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HUMBERSIDE or EAST YORKSHIRE?

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andy
581321.  Thu Jul 09, 2009 8:36 am Reply with quote

Is Humberside still an official county of England? I thought it was finished as a county in 1996 and was brought back to be called East Yorkshire, yet people still insist on referring to it as Humberside especially news reporters, news papers and a lot of postal services.

Humber Bridge was once the longest single span suspension bridge in the world. What are the current top 5?

 
w...
581330.  Thu Jul 09, 2009 8:49 am Reply with quote

As of 1st April 1996 Humberside ceased to be an English county. The part above the Humber (Hull et al.) is 'The East Riding of Yorkshire' and south of the river is either 'North Lincolnshire' (Scunthorpe area) or North East Lincolnshire (Grimsby & Cleethorpes area).

Wikipedia entry I do like the first line of the section about its abolition 'Humberside was not well-loved'

(Edited due to my poor standard of English)

 
Susannah Dingley
581357.  Thu Jul 09, 2009 9:51 am Reply with quote

The names of some organizations still have “Humberside” in them because they were formed during the period when Humberside was officially a county – for example, Humberside Police. Perhaps changing the names officially would cause too much unnecessary bother and so the old names continue to be used.

 
andy
581370.  Thu Jul 09, 2009 10:18 am Reply with quote

Organisations / companies you can understand not changing their names, but surley if you look for addressess on computer say in the Hull area,it will generally come up with North Humberside not East Yorkshire, after 13 years dont they need to update their programmes!!!!!!!!!

 
Davini994
581379.  Thu Jul 09, 2009 10:29 am Reply with quote

I believe that is because Royal Mail still has it in their systems; so postal addresses with North Humberside in them are technically correct even though the county ceased to be 13 years ago.

 
ColinM
581420.  Thu Jul 09, 2009 11:21 am Reply with quote

I doubt anyone will be in any hurry to update their addresses soon. My mum's address still says Middlesex, despite that county not having existed since ... (checks Wikipedia) 1965.

 
Susannah Dingley
581435.  Thu Jul 09, 2009 11:41 am Reply with quote

And Middlesex County Cricket Club is still very much alive and kicking.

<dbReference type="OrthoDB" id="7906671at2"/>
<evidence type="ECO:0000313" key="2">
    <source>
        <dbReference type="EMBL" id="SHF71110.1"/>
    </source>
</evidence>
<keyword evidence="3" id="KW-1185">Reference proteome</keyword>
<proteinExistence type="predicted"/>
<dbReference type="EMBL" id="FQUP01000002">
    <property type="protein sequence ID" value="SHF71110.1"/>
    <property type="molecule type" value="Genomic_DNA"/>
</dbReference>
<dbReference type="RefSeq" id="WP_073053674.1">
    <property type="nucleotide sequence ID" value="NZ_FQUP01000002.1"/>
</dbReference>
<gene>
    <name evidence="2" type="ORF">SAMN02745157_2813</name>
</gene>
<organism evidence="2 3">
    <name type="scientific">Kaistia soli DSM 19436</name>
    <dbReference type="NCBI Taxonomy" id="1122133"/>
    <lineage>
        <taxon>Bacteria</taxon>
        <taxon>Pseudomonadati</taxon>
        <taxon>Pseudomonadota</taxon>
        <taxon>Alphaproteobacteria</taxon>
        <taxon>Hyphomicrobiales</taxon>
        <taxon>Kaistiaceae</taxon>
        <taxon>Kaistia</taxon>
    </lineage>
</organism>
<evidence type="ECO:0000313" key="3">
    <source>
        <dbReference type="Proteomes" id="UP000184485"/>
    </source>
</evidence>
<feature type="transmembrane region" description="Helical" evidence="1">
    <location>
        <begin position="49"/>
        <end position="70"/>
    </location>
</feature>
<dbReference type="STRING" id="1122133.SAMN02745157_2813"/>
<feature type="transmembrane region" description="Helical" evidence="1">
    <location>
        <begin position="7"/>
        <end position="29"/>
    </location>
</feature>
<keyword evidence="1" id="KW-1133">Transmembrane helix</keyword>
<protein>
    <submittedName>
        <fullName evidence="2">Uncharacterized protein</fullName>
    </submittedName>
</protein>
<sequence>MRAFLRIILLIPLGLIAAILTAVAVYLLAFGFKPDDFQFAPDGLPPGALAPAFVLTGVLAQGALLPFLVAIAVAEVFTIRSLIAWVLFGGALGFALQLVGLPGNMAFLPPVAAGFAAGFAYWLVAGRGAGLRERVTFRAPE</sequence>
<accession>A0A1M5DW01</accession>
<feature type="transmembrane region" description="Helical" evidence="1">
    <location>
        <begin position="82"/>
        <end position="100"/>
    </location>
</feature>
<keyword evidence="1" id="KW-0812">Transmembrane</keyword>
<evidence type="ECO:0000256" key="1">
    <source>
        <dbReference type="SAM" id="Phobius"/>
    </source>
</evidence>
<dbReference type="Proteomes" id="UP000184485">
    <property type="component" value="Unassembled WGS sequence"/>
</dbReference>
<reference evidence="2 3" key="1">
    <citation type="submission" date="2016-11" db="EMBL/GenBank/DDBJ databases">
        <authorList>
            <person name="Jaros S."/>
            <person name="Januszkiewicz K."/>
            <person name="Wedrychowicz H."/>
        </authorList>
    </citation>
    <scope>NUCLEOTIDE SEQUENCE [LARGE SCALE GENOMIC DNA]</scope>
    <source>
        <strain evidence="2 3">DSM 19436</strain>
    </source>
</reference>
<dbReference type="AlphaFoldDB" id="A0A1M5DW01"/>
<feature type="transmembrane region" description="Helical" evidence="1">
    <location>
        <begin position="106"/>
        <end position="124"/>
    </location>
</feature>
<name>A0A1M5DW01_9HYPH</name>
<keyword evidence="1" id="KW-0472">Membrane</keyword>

Davini994
581464.  Thu Jul 09, 2009 12:33 pm Reply with quote

There's no such place as Middlesex???

 
Janet H
581552.  Thu Jul 09, 2009 2:30 pm Reply with quote

East Bloody Yorkshire! (surely?)

 
Bondee
581612.  Thu Jul 09, 2009 4:04 pm Reply with quote

Davini994 wrote:
There's no such place as Middlesex???


I bloody well hope there is!!! I live there!!!

Or has my life been one long illusion?

 
suze
581630.  Thu Jul 09, 2009 4:41 pm Reply with quote

I fear that perhaps it has. You, I am reliably informed, live in Surrey.

 
Davini994
581639.  Thu Jul 09, 2009 4:47 pm Reply with quote

I worked at Central Middlesex hospital for several years. How can somewhere that doesn't exist have a centre? Where on earth was I?

 
Bondee
581656.  Thu Jul 09, 2009 5:11 pm Reply with quote

suze wrote:
I fear that perhaps it has. You, I am reliably informed, live in Surrey.


Yes, you're right suze. Middlesex now only exists for "postal" purposes.

Staines is a bit of an anomaly when it comes to location. Although it's now classed as being in Surrey, it's actually on the wrong side of the river. So it's not just my life that's been an illusion, but also my home town which, apparently, exists in its own little part of England. That would explain the backwardness of a lot of the locals.

The River Colne, which joins the Thames just east of Staines bridge, was once the official western boundary of Middlesex.

The next station towards London has undergone several name changes which has caused quite a bit of confusion. It was originally known as "Ashford (Middlesex)" to distinguish it from "Ashford (Kent)". A few years ago South West Trains decided to rename it "Ashford (Surrey)" which resulted in passengers for "Ashford (Kent)", now known as "Ashford International" arriving in the town and asking for directions to the Channel Tunnel Rail Link because they'd been told not to go to "Ashford (Middlesex)".

 
suze
581697.  Thu Jul 09, 2009 5:50 pm Reply with quote

Yea, the two places called Ashford do seem to cause a fair amount of confusion.

The good husband assures me that when Middlesex County Council was abolished, all bar two of the areas which had been within its area passed into Greater London. The two were the Ashford / Staines area which passed to Surrey, and the Potters Bar area which passed to Hertfordshire.

You don't seem to see any references to "Potters Bar, Middlesex" these days, so why the people of Ashford and Staines have been more resistent I don't really know. Is it just the notion that Ashford and Staines are on the Middlesex bank of the Thames, and hence can't possibly belong to Surrey?

 
Bondee
581724.  Thu Jul 09, 2009 6:20 pm Reply with quote

suze wrote:
Is it just the notion that Ashford and Staines are on the Middlesex bank of the Thames, and hence can't possibly belong to Surrey?


I think so. You always hear of the "Middlesex bank" and "Surrey bank" in reference to the Boat Race, the Middlesex bank being north of the river. The schools in the area come under Surrey County Council and Staines police station is run by Surrey Police so I guess we're getting there slowly but surely. : )

There is actually a very small part of Staines on the Surrey side of the river. The Hythe, which is the area bordered by Staines Bridge, the A320 and the railway line.
(link to Google Maps)

I like it because you can look at it from the Middlesex bank and imagine you're somewhere nice...

 

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